Someday it will come for our pale blue dot. The sun is scheduled to lose its fire in about four or five billion years, our lush green earth—or what’s left of it by that time—will grow cold forever.
But now it’s just warming up, perhaps in anticipation of its icy future demise. The ice caps are melting, the seas are boiling, and the human species is proliferating. Human life, at least by numbers, is flourishing: there are now about 7.5 billion of us, with more to come. Yet as we reproduce, the precious value of our lives declines. Wars are savagely fought in several hot spots, arms manufacturers rake in ever higher profits and the surreal threat of nuclear exchange—yes, who can really take this seriously, c’mon, nobody would be that stupid, would they?—glows ominously. The rights with which we are supposedly endowed, however unequally acknowledged depending on the political map, shrink: and they shrink everywhere.
I’m not against endings. There’s an end to a delicious cup of coffee, and end to an invigorating swim, and end to an affectionate touch or glance, and then, with luck, a lull before a rise again. Children, parents, rulers and roamers, rich and impoverished, all will meet a common destiny in the final falling of the arc of a breath. The way of all things which we should happily accept.
But how do we fall down?
Never have we had so much news, so much knowledge, so much ubiquitous awareness than in this age of uninterrupted connectivity. Conscience, concern and character have more to fill their forms than ever before. If youth is wasted on the young then is this wasteland of surveillance, of knowing all but doing nil, the final irony? Is there an in-between of fire and ice to make a human proud?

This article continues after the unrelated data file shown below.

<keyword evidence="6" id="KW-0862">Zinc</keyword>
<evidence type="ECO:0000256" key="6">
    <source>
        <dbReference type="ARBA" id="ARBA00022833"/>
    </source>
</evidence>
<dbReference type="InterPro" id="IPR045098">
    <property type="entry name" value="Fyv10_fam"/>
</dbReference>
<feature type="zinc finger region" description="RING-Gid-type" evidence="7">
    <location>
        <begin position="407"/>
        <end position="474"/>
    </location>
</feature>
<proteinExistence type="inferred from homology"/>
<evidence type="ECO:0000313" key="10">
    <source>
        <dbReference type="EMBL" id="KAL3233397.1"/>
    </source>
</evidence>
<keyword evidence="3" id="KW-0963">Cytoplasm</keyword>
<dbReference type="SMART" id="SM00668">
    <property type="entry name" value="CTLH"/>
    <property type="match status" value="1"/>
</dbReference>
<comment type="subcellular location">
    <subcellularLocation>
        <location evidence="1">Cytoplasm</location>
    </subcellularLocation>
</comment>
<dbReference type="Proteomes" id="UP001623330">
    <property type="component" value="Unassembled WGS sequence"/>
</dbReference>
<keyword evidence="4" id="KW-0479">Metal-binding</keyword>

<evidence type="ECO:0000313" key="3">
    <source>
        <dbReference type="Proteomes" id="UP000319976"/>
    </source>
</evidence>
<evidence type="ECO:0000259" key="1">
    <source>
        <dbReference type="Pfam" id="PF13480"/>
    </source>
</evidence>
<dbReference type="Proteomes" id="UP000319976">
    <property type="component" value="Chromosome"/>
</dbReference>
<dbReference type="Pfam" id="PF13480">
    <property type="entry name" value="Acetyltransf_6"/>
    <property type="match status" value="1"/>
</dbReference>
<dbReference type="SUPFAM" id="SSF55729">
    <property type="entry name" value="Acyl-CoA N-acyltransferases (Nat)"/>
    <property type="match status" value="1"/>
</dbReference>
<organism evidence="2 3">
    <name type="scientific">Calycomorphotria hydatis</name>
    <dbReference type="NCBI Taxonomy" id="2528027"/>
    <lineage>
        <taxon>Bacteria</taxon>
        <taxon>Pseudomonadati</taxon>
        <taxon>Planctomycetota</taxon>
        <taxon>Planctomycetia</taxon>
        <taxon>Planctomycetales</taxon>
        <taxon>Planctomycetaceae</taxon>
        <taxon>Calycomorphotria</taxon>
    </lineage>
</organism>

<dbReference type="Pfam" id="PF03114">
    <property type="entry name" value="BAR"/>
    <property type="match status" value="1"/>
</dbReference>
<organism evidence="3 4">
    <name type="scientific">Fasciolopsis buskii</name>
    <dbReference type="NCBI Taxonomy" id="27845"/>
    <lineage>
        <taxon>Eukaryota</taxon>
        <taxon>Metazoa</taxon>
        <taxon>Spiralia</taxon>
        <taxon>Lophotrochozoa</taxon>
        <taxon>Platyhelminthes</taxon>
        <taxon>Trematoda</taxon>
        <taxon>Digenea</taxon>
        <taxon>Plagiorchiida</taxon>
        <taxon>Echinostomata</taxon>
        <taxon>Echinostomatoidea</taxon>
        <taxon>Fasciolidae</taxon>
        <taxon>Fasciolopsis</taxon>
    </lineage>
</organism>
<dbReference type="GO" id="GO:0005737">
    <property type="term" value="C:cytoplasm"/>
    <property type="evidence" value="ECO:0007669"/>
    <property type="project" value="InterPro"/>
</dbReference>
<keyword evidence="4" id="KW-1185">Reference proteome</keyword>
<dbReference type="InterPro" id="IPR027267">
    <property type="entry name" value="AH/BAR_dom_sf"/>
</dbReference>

It starts and ends with each of us, however hard: not to impose, not to exploit the vulnerable, not to seek to add to the coffers of our dreams of greater stuff, despite the messages from every screen and phone that sell us visions of endless happiness if only we consume a little more and more and more . . .
Yes, that may be a start: what if we used our so-called social media to send a little jolt? What if we spread the word that several days from now, or several months, timed with an event, we’d all agree to leave our credit cards alone? That might send a ripple to the overlords, and ripples have a chance to make a wave, a wave we could delight in going out, with style.
Dr. Garcia is an American-born writer and physician who resides in New Zealand where there is also a lot of it too, though less than in some other places, he hopes.